brian eno


Released: 1st January 2017

Brian Eno’s previous ambient work, 2012’s Lux, came packaged in a bright, multi-coloured sleeve, aptly summing up its warm, aerated contents. Designed for the Palace Of Venaria in Turin, it was heavily synthesised but its tones still sounded organic and piano-like, its washes of sound sometimes reminiscent of strings.

While Eno’s latest ambient work, Reflection, is another extended, abstract piece, it’s fundamentally different in mood to Lux. The title suggests a mirror, but the dark cover instead conjures up the omnipresent black mirror of the screen, while Reflection’s soundworld is a more overtly electronic one too, with few of its textures evoking the physical world. Instead, the tones are watery electronic bells, digital vibraphone quivers and banks of organ-like pads, drifting into earshot before slowly fading away again. The piece starts suddenly, almost shockingly, with two loud synth notes, but soon assumes a more atmospheric quality; across its 54 minutes there are periods of beatific, hymnal calm (9.00), and of more discordant drift (25.00). Much like Terry Riley’s In C, in fact, it changes across its course, but so gradually that the listener might not notice any evolution in real time.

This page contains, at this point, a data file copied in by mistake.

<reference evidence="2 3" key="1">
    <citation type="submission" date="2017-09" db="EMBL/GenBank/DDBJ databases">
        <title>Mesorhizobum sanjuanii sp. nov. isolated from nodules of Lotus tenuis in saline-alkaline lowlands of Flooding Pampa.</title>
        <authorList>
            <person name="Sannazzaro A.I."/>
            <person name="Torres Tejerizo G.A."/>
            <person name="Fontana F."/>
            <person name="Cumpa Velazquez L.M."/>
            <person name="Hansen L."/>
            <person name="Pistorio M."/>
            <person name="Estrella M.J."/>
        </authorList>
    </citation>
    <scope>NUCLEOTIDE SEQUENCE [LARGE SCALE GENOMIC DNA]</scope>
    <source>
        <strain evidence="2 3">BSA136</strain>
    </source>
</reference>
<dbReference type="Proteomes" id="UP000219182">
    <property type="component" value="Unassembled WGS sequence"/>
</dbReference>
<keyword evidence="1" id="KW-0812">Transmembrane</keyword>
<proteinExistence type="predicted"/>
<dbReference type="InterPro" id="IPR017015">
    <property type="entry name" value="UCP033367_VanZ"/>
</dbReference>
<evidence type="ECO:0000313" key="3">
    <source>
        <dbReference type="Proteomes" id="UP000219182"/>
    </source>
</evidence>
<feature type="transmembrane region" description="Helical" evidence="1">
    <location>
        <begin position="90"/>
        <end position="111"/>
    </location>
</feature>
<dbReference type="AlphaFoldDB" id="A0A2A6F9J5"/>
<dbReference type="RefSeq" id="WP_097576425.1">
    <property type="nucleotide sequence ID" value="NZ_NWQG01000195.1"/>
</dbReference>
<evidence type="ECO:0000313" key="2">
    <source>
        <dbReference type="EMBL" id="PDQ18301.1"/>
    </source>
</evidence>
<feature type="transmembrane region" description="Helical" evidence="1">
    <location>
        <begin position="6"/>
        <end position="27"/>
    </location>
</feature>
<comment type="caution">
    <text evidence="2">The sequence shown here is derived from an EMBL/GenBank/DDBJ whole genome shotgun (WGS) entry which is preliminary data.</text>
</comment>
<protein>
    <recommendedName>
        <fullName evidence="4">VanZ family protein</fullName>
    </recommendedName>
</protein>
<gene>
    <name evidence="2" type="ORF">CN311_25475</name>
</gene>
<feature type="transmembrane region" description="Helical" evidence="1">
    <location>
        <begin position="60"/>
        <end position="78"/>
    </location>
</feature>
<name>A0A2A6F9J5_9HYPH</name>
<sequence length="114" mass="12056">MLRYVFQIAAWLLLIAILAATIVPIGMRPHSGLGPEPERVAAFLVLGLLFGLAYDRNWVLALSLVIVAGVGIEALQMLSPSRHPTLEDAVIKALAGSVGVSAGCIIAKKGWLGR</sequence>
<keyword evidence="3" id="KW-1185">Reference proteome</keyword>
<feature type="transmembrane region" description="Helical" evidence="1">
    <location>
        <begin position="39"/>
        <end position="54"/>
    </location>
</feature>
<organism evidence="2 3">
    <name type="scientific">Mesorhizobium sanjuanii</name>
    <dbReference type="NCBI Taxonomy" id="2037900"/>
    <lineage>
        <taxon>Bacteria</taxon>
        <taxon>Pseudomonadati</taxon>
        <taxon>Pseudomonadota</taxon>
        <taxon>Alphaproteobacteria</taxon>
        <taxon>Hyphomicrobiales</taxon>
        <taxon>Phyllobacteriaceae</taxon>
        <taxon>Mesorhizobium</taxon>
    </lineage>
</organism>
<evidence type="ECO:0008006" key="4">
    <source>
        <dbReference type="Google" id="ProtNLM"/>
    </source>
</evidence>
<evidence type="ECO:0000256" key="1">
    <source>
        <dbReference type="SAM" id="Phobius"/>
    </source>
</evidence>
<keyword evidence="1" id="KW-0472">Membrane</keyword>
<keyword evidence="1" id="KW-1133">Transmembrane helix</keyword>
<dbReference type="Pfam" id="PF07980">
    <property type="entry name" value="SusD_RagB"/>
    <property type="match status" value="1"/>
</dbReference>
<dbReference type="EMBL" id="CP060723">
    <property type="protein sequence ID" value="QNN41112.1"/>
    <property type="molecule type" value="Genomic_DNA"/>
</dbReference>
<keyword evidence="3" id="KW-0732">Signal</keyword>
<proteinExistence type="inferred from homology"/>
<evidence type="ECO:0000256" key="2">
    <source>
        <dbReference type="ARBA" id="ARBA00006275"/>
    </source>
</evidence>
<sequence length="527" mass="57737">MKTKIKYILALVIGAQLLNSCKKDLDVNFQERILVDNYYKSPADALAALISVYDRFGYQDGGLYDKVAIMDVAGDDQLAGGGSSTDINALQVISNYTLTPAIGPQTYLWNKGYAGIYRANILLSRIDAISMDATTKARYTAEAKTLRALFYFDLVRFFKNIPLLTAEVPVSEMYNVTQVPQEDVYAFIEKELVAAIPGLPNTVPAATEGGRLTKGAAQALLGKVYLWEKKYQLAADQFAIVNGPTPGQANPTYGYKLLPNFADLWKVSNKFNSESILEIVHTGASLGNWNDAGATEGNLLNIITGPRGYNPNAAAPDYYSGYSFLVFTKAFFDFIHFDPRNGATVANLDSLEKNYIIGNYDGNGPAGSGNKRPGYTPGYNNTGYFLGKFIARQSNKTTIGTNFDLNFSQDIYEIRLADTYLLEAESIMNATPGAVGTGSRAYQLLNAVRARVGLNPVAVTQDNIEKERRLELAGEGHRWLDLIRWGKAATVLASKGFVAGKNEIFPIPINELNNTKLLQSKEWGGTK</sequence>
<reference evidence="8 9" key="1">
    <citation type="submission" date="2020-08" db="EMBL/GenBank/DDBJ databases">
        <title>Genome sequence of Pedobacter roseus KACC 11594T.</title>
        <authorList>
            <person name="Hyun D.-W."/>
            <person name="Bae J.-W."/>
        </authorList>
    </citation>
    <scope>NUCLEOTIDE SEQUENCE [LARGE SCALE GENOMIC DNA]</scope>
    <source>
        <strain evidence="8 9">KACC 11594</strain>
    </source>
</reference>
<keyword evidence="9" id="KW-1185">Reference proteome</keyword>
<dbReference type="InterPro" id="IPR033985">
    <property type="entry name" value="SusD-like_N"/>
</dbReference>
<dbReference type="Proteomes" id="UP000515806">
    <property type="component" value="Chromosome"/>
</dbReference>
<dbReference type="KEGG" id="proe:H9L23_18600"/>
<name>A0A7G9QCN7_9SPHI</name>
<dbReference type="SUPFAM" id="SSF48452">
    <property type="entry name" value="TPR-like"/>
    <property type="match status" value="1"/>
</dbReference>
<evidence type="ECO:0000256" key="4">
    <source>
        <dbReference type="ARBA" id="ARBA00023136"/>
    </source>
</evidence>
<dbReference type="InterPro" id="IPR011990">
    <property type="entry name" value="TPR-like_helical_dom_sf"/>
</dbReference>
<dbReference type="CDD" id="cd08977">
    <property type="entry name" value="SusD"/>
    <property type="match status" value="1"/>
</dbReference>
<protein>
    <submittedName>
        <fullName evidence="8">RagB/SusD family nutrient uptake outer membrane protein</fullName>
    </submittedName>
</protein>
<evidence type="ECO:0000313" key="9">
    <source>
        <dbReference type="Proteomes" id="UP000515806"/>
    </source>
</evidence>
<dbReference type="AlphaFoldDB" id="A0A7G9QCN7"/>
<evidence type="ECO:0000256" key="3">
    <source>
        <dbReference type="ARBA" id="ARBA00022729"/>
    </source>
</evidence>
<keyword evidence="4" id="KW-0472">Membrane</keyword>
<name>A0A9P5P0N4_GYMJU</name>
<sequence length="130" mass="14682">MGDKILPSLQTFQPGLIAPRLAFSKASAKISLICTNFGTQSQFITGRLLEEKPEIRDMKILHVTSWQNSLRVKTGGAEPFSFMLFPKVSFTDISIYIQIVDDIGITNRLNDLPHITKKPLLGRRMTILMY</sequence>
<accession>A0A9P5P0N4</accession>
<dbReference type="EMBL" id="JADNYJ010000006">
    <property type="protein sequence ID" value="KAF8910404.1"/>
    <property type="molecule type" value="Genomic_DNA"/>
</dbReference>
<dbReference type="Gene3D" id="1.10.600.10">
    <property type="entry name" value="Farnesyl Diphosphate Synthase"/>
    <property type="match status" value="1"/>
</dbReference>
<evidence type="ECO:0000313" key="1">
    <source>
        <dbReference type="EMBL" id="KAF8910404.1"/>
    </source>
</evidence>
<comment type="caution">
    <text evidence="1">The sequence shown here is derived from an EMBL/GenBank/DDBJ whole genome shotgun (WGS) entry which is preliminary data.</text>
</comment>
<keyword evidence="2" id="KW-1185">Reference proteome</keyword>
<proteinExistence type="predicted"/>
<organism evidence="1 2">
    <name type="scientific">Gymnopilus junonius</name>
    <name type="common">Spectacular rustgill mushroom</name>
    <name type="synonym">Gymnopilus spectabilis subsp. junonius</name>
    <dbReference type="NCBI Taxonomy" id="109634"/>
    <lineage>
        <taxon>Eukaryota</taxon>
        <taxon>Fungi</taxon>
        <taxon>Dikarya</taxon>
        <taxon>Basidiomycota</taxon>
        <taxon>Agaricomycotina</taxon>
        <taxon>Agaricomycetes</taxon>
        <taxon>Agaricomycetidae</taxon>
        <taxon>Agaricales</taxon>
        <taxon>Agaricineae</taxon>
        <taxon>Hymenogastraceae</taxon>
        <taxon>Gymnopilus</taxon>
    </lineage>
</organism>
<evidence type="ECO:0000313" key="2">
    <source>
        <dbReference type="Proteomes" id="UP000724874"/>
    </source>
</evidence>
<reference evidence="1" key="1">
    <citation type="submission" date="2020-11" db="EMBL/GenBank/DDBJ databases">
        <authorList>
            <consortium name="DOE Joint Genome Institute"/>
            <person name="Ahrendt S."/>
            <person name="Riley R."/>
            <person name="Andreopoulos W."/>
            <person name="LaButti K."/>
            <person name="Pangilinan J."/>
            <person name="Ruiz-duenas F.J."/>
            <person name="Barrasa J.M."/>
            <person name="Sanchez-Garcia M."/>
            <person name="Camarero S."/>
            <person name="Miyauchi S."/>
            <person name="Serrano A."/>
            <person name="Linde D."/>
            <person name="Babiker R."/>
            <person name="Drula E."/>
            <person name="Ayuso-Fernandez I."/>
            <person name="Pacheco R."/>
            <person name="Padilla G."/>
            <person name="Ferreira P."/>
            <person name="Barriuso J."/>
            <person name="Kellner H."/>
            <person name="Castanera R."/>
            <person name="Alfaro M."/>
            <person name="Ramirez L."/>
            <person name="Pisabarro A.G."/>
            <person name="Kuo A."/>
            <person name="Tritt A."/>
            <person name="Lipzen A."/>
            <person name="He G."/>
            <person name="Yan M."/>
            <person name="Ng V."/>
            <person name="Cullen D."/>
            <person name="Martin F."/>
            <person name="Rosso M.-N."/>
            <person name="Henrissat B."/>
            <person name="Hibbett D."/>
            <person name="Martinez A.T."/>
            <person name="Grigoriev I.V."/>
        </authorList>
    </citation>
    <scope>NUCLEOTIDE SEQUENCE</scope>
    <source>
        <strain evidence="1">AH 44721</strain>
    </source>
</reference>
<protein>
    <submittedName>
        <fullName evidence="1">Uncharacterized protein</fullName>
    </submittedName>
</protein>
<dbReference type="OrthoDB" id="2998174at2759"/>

Reflection’s creator might claim that it’s suited to soundtracking conversation, but sometimes the whole feels a little sinister for that. Its generative quality – this is music designed rather than composed – links it to previous Eno albums such as Thursday Afternoon or Lux, but Reflection’s closest relative is surely 1982’s On Land, a droney, brackish collection.

Ultimately, then, the album succeeds best as the soundtrack to contemplation on a cold winter’s day, a left-turn from the beatific, weightless summer afternoon that Lux conjures. Strangely ambiguous in mood, perhaps Reflection is designed to mirror our own energies and its surroundings, changing with its location and the seasons. As such, it suggests that Eno’s ambient work is becoming even more nuanced and complex as the years pass.

Tom Pinnock

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